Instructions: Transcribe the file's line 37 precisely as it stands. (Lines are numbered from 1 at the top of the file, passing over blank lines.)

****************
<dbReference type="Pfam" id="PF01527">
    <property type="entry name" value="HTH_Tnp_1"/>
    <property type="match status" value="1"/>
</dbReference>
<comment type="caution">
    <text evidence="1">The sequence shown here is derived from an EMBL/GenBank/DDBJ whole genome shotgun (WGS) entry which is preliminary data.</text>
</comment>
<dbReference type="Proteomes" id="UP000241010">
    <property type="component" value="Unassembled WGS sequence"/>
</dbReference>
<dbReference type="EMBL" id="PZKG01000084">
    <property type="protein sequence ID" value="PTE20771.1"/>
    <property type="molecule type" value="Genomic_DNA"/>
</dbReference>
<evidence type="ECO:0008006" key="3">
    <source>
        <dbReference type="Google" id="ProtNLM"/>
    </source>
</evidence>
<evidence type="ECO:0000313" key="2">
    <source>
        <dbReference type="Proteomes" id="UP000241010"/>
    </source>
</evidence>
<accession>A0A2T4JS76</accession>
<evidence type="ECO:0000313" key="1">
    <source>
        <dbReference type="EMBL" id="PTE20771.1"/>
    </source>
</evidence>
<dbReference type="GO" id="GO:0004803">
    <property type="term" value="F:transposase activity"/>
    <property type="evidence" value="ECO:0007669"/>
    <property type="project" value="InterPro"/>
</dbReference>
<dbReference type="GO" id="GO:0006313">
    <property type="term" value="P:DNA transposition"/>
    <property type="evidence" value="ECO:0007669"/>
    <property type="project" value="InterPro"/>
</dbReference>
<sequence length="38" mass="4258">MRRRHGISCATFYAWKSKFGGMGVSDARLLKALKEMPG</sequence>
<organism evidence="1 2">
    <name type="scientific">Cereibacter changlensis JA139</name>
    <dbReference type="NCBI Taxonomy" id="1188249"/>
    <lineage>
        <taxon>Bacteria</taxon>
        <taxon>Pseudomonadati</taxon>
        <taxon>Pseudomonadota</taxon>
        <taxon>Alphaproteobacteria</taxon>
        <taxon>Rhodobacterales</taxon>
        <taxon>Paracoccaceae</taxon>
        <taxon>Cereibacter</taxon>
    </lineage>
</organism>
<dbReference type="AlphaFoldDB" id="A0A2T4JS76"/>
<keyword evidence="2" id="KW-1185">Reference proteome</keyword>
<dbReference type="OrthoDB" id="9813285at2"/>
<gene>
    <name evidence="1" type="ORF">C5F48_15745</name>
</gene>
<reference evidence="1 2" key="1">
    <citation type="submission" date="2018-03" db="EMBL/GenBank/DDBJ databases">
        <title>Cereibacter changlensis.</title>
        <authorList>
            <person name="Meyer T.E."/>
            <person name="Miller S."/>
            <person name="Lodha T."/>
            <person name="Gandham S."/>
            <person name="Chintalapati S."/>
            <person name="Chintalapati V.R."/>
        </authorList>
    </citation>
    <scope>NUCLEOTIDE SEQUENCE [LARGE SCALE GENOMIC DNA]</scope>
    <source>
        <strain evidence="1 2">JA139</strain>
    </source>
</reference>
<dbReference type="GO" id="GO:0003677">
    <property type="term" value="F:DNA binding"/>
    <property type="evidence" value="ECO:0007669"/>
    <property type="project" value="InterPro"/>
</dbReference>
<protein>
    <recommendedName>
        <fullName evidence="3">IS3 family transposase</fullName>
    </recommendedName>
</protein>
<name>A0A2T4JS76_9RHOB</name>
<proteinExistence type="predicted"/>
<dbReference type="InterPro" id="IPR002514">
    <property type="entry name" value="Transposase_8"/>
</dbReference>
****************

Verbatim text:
    <property type="term" value="P:DNA transposition"/>